Election outcomes demonstrate diversity of Southeast Europe
As fate would have it, the coronavirus pandemic notwithstaning, much of Southeast Europe has parliamentary elections this year. This reflects the mathematics of term limits rather than political expediency.
With Croatia’s parliamentary elections conducted on July 5, half of the scheduled parliamentary elections in the region this year have taken place. North Macedonia (July 15) and Montenegro (August 30) are the countries whose general elections remain to be held this year. Serbia voted on June 21 and Slovenia avoided a snap election earlier this year but ended up with a new government.
Croatia: A spring cleaning in early summer
The July 5 elections in Croatia amount to a major, long-needed spring cleaning of the political scene. Most importantly, this parliament is politically better defined, with essentially all European Parliament political groupings represented. The electorate rewarded Prime Minister Plenković for moving his Croatian Democratic Union (HDZ) closer to the political centre with 66 of 151 seats in the new parliament. Following a process begun in 2016, Croatia now has a genuine Christian Democratic (i.e. centre-right) party. The right-wing option in Croatia is where it belongs. In parliament in the form of one bloc and not hidden inside the HDZ.
Developments left of centre partially mirror events on the right. The centre-left Restart coalition based around the Social Democrats (SDP) proved too weak and not only because of the SDP’s showing. Previous coalition partners like the Peoples’ Party (HNS) were not there at all this time and the partners they did have largely offered the SDP little upside. For the SDP, this is a major wake up call as the green/left coalition Možemo! (Yes, we can!) – and yes, they did – capitalised on all of the Restart coalition’s mistakes, building on the momentum it had gained in the Zagreb City Assembly in opposing Mayor Milan Bandić (see BM365 below). Just as the right-wing political option is now better defined in parliament, so is the left option.
Croatia also voted in its first genuinely economically liberal political option with three seats. The new parliament will have a strong, core centre-right party but it is missing a strong, core centre-left party. The right- and left-wing parties are represented by dedicated parties in parliament rather than residing within the centre-right and centre-left parties. And the Greens are also represented in parliament.
Avoiding political fragmentation
Forming a government will be an easier process than opinion polls suggested would be the case. Electoral history also holds a warning for smaller, third way options which the electorate has always been fond of in Croatia. Gone are Živi zid and BM365, joining a long list of pretenders unable build on the opportunities granted to them by the electorate.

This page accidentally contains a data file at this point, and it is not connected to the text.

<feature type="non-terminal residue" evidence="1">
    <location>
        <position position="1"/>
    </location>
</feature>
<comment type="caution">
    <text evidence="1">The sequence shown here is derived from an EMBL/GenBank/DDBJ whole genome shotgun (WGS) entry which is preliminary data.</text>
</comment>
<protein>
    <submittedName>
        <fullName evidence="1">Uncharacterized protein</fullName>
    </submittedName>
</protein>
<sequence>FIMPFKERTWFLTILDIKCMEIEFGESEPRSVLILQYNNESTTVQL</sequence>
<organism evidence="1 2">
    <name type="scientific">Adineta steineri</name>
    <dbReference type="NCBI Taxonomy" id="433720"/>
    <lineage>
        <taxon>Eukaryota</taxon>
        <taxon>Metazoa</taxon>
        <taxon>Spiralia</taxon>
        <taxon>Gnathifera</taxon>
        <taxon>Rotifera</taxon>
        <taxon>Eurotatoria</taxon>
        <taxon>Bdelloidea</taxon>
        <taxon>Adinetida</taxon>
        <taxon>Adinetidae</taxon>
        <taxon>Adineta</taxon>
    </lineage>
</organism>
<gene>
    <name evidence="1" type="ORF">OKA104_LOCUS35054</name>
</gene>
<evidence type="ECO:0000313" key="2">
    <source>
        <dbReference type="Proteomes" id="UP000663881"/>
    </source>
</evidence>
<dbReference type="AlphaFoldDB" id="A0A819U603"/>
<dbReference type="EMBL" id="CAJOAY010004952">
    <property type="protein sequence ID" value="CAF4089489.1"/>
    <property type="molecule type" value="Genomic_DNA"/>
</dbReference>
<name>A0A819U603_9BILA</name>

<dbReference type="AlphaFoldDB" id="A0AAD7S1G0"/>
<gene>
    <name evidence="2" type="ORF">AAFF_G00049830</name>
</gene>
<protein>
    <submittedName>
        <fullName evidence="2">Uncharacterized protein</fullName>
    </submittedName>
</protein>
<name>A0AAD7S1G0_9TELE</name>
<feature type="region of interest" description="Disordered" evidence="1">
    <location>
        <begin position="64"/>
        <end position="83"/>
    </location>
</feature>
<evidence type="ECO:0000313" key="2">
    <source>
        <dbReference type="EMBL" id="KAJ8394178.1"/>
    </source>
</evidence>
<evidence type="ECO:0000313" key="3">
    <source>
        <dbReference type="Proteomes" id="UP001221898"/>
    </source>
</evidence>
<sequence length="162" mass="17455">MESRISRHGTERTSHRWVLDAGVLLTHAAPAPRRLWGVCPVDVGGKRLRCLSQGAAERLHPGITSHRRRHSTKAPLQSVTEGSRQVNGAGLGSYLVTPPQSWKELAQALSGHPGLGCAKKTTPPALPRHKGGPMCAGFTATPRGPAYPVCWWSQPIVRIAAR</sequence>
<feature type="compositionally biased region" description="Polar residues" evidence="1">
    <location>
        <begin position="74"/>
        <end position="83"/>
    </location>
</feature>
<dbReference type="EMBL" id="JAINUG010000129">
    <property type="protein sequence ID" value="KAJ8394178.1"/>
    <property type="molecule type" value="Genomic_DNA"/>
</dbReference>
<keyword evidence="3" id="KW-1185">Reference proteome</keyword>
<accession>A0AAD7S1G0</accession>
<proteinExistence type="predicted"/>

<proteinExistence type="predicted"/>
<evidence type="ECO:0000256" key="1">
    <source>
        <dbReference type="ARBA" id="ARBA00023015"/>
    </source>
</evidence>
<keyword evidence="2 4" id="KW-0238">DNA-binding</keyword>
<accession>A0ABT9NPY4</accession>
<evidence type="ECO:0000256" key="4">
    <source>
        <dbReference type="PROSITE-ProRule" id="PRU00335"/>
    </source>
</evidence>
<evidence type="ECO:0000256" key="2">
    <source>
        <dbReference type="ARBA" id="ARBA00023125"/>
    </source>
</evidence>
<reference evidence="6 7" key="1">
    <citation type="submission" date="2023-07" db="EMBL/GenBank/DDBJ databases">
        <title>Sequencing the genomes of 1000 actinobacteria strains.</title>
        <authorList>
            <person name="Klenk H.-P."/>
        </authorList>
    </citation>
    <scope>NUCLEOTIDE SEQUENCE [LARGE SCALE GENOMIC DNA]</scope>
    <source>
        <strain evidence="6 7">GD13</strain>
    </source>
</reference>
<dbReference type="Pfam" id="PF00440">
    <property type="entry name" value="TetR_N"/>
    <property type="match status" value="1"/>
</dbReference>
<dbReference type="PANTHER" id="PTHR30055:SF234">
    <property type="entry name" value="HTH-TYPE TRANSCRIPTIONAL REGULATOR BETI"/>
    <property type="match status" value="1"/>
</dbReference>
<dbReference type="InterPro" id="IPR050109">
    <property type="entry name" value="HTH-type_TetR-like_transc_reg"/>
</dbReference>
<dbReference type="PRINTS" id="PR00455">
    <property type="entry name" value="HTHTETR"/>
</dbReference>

Thus, Croatia has not followed Slovenia, for example, into a more fragmented parliament. One upside to this is that there is far less scope for political blackmail. Those parties which had hoped to exploit this potential did not perform well enough on election day and the HDZ also proved too strong, burying that plan. This new parliament should prove more effective at debating bills and passing (better quality) legislation.
Serbia: election results mean one party towers over everyone else
Comparing the elections in Croatia and Serbia is like comparing chalk and cheese. The European Union spent quite a bit of energy attempting to convince the parties around the Alliance for Serbia (SZS) not to boycott the elections. Their success was partial as only a handful of parties (Sergej Trifunović – Movement of Free Citizens, Enough is Enough and 1 of 5 million) took part in the elections. The combined vote of these three lists plus the Liberal Democratic Party was around 5% and no one list crossed the 3% threshold. Therefore, not even a part of the main opposition or pro-EU parties finds themselves in the new parliament.
Prior to the election, despite EU opposition, the threshold was lowered from 5% to 3%. Even then the main coalition partners the Serbian Progressive Party and the Socialist Party of Serbia won 221 of 236 seats. 14 seats are reserved for ethnic minorities in the 250 seat parliament, many of whom are aligned with the government. Thus, the future government faces a parliament essentially without any opposition. At the same time, electoral rules in Croatia have remained largely unchanged over the past two decades. Where changes were made, they improved the democratic process, for example, by instituting preferential votes.
Election boycotts and rule changes
As political commentators have noted, the new Serbian government, facing no opposition in parliament will be in a risky position. Namely, dissatisfaction with the government cannot be channelled through the parliament. That means the risk dissatisfaction could be expressed elsewhere, on the street or in strike action is higher. Also, with no opposition to thwart its legislative agenda, the government cannot blame anyone else for any policy failures.
Croatia’s parliament is even more plural, ensuring all major political options are represented. The record low turnout of 47% in the time of CoVID and summer does not change the fact this was a civilised campaign. Unlike Serbia where part of the main opposition boycotted the elections, in Croatia, people who were anonymous or apolitical until recently won a surprisingly large number of seats. Hence, even those sections of society which are a long way from the main political parties have a voice in parliament. Voters in Serbia, on the other hand, have ensured one party dominates all others suggesting the country is headed towards a managed democracy framework, similar to Hungary or even Russia.
In politics as in many other fields, Southeast Europe remains a diverse region.